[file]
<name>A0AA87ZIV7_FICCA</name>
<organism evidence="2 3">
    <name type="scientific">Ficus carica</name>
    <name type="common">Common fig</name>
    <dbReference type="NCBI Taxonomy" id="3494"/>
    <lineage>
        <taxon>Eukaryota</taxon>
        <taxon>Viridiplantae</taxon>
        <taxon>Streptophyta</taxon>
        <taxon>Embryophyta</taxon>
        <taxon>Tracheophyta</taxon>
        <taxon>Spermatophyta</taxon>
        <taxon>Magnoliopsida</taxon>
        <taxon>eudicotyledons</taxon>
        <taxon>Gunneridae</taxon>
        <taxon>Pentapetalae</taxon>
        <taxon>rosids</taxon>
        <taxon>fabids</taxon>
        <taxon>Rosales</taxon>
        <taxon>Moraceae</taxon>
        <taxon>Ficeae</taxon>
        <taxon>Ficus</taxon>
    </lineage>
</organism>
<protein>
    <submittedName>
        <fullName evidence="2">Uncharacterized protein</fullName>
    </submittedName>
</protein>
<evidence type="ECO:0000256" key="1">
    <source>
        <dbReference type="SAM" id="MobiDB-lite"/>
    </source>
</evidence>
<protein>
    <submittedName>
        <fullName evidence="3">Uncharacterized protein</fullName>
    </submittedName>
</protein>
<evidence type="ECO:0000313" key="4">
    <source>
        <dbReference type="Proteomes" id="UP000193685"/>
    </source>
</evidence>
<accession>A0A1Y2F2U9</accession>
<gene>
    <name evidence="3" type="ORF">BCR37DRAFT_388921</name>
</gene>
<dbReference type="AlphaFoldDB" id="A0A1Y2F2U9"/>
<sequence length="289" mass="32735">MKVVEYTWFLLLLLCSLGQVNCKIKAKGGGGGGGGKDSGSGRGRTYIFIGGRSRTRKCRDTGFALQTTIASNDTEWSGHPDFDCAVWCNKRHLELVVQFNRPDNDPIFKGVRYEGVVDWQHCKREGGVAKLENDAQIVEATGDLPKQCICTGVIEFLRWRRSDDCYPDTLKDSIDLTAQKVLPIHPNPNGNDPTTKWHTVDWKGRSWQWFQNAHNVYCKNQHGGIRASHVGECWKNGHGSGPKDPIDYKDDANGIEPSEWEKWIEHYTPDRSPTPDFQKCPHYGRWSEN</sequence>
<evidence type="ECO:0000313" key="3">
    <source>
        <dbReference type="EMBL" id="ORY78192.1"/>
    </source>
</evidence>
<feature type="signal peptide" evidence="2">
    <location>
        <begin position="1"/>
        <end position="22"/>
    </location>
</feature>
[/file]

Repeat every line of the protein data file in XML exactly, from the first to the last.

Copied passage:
<name>A0AA87ZIV7_FICCA</name>
<organism evidence="2 3">
    <name type="scientific">Ficus carica</name>
    <name type="common">Common fig</name>
    <dbReference type="NCBI Taxonomy" id="3494"/>
    <lineage>
        <taxon>Eukaryota</taxon>
        <taxon>Viridiplantae</taxon>
        <taxon>Streptophyta</taxon>
        <taxon>Embryophyta</taxon>
        <taxon>Tracheophyta</taxon>
        <taxon>Spermatophyta</taxon>
        <taxon>Magnoliopsida</taxon>
        <taxon>eudicotyledons</taxon>
        <taxon>Gunneridae</taxon>
        <taxon>Pentapetalae</taxon>
        <taxon>rosids</taxon>
        <taxon>fabids</taxon>
        <taxon>Rosales</taxon>
        <taxon>Moraceae</taxon>
        <taxon>Ficeae</taxon>
        <taxon>Ficus</taxon>
    </lineage>
</organism>
<protein>
    <submittedName>
        <fullName evidence="2">Uncharacterized protein</fullName>
    </submittedName>
</protein>
<evidence type="ECO:0000256" key="1">
    <source>
        <dbReference type="SAM" id="MobiDB-lite"/>
    </source>
</evidence>
<protein>
    <submittedName>
        <fullName evidence="3">Uncharacterized protein</fullName>
    </submittedName>
</protein>
<evidence type="ECO:0000313" key="4">
    <source>
        <dbReference type="Proteomes" id="UP000193685"/>
    </source>
</evidence>
<accession>A0A1Y2F2U9</accession>
<gene>
    <name evidence="3" type="ORF">BCR37DRAFT_388921</name>
</gene>
<dbReference type="AlphaFoldDB" id="A0A1Y2F2U9"/>
<sequence length="289" mass="32735">MKVVEYTWFLLLLLCSLGQVNCKIKAKGGGGGGGGKDSGSGRGRTYIFIGGRSRTRKCRDTGFALQTTIASNDTEWSGHPDFDCAVWCNKRHLELVVQFNRPDNDPIFKGVRYEGVVDWQHCKREGGVAKLENDAQIVEATGDLPKQCICTGVIEFLRWRRSDDCYPDTLKDSIDLTAQKVLPIHPNPNGNDPTTKWHTVDWKGRSWQWFQNAHNVYCKNQHGGIRASHVGECWKNGHGSGPKDPIDYKDDANGIEPSEWEKWIEHYTPDRSPTPDFQKCPHYGRWSEN</sequence>
<evidence type="ECO:0000313" key="3">
    <source>
        <dbReference type="EMBL" id="ORY78192.1"/>
    </source>
</evidence>
<feature type="signal peptide" evidence="2">
    <location>
        <begin position="1"/>
        <end position="22"/>
    </location>
</feature>